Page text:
Advice for visiting Inca ruins: It takes time and energy to see Pisac

The Inca ruins at Pisac start just above the small town. Everyone’s recommendation was to take a taxi to the top and hike down through the ruins and back into town. However, we discovered when we arrived, that officials had closed a zone in the middle of the ruins a few months ago due to a tragic accident and unsafe conditions. Our group of four decided to hike up from town and see the lower half. If time allowed, we could take a taxi to the top of the ruins and see the upper half later.

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Did we underestimate what it would take to climb up to the ruins and back down? Even though we agreed on a route that was less steep on the ascent, it was still a relentless climb. And, by the way, coming down was even worse.

We stopped at an overlook on the way up and shared the benches with other tourists – who came all the way from Hong Kong! They graciously shared some candied ginger.   Back on the trail, we found ourselves on a narrow path with breathtaking views of the valley.

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We arrived in Pisaqa, one of the residential complexes. The walls were constructed of simple stone and adobe. We later learned that the precise stonework we generally associate with Inca construction is used primarily on buildings of religious or ceremonial importance.

Up the hill was the temple complex. It was perched on a ridge with views overlooking the valleys.

Up the hill was the temple complex. It was perched on a ridge with views overlooking the valleys.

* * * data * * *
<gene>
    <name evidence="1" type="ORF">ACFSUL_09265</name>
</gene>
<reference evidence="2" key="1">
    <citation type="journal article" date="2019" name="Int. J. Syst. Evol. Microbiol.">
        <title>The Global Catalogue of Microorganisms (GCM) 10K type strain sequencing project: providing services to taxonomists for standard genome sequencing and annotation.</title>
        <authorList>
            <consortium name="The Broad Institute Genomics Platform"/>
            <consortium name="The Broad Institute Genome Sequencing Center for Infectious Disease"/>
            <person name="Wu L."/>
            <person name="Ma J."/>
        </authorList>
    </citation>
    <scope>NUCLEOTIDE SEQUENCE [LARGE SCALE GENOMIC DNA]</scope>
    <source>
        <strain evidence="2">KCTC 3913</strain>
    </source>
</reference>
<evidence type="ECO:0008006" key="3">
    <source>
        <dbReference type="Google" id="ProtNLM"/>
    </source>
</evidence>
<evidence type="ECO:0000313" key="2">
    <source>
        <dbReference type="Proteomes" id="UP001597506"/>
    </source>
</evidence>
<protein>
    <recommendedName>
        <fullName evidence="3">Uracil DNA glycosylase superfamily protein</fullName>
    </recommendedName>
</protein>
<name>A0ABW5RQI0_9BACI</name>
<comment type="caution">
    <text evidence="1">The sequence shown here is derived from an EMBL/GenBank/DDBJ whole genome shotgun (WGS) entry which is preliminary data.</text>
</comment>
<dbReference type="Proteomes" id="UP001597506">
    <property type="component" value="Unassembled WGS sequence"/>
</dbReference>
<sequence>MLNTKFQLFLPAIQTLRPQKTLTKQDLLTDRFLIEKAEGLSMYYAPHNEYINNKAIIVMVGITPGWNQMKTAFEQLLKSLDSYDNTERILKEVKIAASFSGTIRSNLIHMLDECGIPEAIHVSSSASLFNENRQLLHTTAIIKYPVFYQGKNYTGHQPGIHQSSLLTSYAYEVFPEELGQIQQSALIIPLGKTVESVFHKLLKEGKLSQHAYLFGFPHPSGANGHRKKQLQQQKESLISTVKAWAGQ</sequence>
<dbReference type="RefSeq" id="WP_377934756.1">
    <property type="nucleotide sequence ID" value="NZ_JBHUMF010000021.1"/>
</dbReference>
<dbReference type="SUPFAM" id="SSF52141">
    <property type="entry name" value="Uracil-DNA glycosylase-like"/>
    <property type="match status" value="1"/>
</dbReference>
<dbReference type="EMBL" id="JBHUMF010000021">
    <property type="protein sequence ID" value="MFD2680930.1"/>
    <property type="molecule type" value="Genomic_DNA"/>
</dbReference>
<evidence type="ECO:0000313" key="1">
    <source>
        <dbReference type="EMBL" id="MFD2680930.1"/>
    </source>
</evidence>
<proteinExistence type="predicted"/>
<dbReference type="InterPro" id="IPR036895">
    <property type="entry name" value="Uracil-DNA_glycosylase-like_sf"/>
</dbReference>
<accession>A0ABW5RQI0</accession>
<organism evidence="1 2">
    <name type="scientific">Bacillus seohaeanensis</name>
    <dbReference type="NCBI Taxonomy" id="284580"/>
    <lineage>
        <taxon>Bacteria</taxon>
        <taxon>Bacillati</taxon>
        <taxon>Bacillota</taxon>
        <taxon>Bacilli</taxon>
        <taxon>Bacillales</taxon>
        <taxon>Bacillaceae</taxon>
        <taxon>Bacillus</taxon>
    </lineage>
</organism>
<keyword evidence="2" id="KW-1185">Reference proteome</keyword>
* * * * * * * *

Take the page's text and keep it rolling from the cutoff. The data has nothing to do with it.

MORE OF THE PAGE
We noticed that water channels and wells seem to be found in the areas of religious importance.

We noticed that water channels and wells seem to be found in the areas of religious importance.

The perfectly shaped rocks of pink granite identified this as part of the temple area.

The perfectly shaped rocks of pink granite identified this as part of the temple area.

A curved wall wraps around a giant rock. This is the Sun Temple featuring an Intihuatana, or "the sun´s hitching-post", a sundial that tracked the Inca’s astronomic calendar.

A curved wall wraps around a giant rock. This is the Sun Temple featuring an Intihuatana, or “the sun´s hitching-post”, a sundial that tracked the Inca’s astronomic calendar.

We had reached the upper limit of what we could see in the lower part of the ruins. All paths up were blocked off. The truth is that we were very tired after the strenuous climb up and the hours spent exploring and we knew the hike back would not be easy.

Five and a half hours (and 1,750’ in elevation gained and lost) later we walked back into town. Pisac turned out to be one of our favorite Inca ruins but required the most time and energy.

 

August 2016

About simpletravelourway

Beth and Joe enjoy simple travel.
This entry was posted in Peru, South America - 2016 and tagged , , , , , , , . Bookmark the permalink.

4 Responses to Advice for visiting Inca ruins: It takes time and energy to see Pisac

  1. plaidcamper says:

    Beautiful, and worth the effort (says the armchair traveler…)

  2. Cliff Mail says:

    That is a seriuos climb, bring on the Himalayas?

  3. zoomeboshi says:

    I will be there in a week’s time. Thanks for the warning about the blockage.

  4. I feel like I am huffing and puffing while reading this!

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